I watched Stacey Abrams walk out on an important House vote to fight human trafficking, and I think Georgia voters should know about it.
Human trafficking is perhaps the darkest corner of humanity. It is unthinkable — and something that none of us could imagine the horror of — unless we experienced it ourselves. It involves forcing children, women and men into performing sexual services for others against their will. In more blunt terms, it is sex slavery. Georgia is an epicenter for Human Trafficking. Over the last 15 years, the Georgia General Assembly has worked hard to implement strong policies to fight this atrocity, giving law enforcement and communities the tools and resources to do so.
In January of 2017, I began work with Attorney General Chris Carr on a bill to close a gap in Georgia’s human trafficking statutes. While Georgia law was tough on the “pimps” who organize these transactions for a purchaser (aka the “john”) to buy sexual services, Georgia law was nearly non-existent as to serious charges being placed against the purchaser, or in terms of economics — the demand side of the equation. To fight the supply, we needed to also attack the demand — and this bill did just that.
In the four years I have served in the General Assembly, I have often looked for opportunities to build consensus on legislation. Some issues, frankly, are so important they need to be approached with unity from both sides of the aisle and from every corner of our state. The trafficking of children, women and men being forced into sex slavery, to me, was an issue that transcended partisan politics.
In the early stages of this legislation, I scheduled a meeting with House Minority Leader Stacey Abrams. As the leader of the minority caucus, she was best positioned to engage in discussions to create bipartisan legislation. On this bill, she gave me guidance and offered suggestions and recommended changes to the parts of the bill where she had concerns. I accommodated her requests, and the bill was introduced and received bipartisan support and approval throughout the committee process.
On February 28, 2017, I presented the bill (HB 341) to the House of Representatives for a formal vote. I made my presentation of the bill and stood for questions, receiving none. Just before I finished, Abrams rose from her desk and began to walk out. I noticed this because her House seat was directly in front of the well, front and center in the House. As I made my way back to my desk to cast my own vote, I noticed that Abrams was over on the opposite side of the House floor, hovering near the side door. Once the vote was closed, she returned to her seat. I saw this with my own eyes.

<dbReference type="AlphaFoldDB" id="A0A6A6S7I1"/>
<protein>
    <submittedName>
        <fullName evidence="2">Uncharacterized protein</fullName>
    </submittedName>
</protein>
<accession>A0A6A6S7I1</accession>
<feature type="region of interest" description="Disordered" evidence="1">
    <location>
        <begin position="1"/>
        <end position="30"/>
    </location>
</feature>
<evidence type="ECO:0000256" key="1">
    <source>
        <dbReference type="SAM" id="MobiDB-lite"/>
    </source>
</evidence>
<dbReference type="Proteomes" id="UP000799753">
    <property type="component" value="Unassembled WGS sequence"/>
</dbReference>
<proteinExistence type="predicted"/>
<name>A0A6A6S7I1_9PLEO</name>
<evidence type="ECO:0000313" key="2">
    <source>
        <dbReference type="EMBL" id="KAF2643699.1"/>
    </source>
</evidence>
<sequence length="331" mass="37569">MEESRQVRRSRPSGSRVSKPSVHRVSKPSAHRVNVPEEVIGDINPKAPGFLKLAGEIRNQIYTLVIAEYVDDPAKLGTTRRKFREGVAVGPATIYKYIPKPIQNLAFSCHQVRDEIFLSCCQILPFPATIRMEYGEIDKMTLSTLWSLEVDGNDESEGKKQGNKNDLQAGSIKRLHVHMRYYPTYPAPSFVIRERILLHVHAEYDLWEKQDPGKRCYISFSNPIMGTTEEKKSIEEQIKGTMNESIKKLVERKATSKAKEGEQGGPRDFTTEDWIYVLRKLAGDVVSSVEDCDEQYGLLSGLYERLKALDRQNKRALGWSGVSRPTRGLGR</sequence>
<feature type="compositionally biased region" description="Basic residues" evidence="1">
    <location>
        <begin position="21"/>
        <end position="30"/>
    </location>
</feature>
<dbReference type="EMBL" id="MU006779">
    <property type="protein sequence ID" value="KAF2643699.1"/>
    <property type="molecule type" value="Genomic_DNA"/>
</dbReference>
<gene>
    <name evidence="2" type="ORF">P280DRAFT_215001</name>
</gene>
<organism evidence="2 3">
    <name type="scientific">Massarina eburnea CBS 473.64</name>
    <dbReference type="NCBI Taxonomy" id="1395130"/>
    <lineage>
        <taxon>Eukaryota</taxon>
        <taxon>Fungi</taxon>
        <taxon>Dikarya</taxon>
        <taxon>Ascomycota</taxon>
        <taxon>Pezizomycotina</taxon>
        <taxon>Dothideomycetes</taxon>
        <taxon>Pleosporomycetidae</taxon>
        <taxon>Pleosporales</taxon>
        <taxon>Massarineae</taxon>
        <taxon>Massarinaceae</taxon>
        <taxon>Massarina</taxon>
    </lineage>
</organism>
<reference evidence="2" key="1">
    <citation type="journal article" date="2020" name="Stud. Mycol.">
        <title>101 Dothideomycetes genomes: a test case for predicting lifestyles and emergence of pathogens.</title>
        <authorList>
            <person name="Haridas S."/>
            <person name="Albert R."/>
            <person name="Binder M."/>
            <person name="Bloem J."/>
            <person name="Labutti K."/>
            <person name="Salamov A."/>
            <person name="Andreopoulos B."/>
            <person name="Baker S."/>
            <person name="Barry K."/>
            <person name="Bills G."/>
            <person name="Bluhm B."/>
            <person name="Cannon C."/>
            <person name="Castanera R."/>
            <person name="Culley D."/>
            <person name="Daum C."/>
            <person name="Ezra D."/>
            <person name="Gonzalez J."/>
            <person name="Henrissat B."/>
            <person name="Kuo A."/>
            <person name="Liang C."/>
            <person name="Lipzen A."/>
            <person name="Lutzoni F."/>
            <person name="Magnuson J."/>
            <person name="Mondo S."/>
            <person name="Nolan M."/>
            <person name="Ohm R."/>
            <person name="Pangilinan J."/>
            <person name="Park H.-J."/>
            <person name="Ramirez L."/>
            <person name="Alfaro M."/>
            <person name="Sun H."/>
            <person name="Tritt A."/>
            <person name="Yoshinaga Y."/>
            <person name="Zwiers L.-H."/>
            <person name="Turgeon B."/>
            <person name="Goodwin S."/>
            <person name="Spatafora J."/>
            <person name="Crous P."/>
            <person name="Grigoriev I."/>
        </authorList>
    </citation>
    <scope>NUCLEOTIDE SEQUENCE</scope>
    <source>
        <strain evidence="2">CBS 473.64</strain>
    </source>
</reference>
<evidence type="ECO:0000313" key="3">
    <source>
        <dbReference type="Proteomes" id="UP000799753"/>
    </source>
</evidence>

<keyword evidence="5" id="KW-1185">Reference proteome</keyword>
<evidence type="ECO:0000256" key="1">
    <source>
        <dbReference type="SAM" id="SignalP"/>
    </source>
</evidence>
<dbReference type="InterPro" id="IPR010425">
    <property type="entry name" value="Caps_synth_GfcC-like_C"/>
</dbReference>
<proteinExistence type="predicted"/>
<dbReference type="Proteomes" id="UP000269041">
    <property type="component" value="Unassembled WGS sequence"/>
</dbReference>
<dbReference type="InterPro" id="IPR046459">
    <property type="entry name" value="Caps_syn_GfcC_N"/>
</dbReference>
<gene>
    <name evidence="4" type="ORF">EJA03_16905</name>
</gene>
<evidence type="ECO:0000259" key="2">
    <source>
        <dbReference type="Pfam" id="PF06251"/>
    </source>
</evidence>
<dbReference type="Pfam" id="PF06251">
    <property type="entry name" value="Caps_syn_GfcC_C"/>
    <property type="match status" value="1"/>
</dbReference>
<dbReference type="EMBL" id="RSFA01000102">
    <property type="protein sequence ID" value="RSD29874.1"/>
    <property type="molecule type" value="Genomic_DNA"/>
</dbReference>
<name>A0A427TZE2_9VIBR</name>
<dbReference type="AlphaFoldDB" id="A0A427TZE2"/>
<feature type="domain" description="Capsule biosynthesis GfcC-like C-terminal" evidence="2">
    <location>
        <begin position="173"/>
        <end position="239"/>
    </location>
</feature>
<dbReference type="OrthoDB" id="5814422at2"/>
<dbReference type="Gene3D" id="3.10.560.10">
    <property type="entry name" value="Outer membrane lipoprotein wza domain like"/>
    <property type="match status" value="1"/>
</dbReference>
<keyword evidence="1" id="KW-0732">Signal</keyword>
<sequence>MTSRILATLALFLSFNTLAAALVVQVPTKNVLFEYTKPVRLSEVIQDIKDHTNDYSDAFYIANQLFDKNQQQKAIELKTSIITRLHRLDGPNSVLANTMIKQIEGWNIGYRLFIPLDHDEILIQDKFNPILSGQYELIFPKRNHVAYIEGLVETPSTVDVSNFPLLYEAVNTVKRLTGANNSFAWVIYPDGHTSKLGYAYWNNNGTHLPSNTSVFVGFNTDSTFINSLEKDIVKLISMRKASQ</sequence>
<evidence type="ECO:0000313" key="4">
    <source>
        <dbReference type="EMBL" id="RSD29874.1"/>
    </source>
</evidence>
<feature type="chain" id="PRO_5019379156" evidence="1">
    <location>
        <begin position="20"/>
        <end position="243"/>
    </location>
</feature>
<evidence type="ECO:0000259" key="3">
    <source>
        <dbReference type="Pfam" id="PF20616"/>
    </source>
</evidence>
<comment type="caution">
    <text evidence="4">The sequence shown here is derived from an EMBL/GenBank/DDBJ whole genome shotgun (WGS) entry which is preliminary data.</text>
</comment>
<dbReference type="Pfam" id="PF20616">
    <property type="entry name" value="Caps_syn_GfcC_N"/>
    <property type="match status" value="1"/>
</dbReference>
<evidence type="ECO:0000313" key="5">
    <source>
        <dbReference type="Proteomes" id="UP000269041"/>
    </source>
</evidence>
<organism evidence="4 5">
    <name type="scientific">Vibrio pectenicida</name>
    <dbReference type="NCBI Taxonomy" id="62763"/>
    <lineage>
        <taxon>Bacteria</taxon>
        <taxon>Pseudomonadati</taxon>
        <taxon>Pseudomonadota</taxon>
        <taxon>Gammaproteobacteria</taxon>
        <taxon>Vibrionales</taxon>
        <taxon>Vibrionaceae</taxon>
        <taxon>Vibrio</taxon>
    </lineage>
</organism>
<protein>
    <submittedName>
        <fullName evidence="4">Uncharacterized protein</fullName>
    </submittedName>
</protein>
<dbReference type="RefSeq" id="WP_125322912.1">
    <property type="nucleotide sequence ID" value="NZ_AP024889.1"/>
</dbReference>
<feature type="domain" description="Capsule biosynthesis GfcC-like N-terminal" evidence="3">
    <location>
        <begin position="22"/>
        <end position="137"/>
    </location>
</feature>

Missing a vote is not completely uncommon. On busy days, legislators are often off the floor, sometimes in the Senate, sometimes meeting with persons and constituents outside the House floor. It happens. But the House rules are clear: if you are on the floor, you are required to vote. From what I saw with my own eyes, Abrams simply got up and walked away from her desk to avoid casting a vote on this bill. The official House record indicates Abrams was not excused.
HB341 passed 168-1. It was a bill free of partisan disagreements. I do not understand why she “walked.” It didn’t make sense. I specifically sought her input, received it, altered my bill, but in the end she refused to take a position on the important, bipartisan issue of trying to end sex slavery. Later in the legislative session, the House voted on HB341 yet again (passing 169-0), and although I did not watch her, the voting record indicates that once again, she chose not to vote on this issue. Again she was not excused.
I do not know Abrams’ rationale or agenda on this issue, but I do know she deliberately avoided taking a public position on human trafficking, and chose not to join the rest of her colleagues in punishing these evildoers — twice. Her deliberate refusal to take a stand on human trafficking should cause us all to wonder what else she has tucked away in her agenda. As we approach the Nov. 6 general election, every Georgia voter should be concerned about her agenda, because clearly there is more to her radical agenda than meets the eye.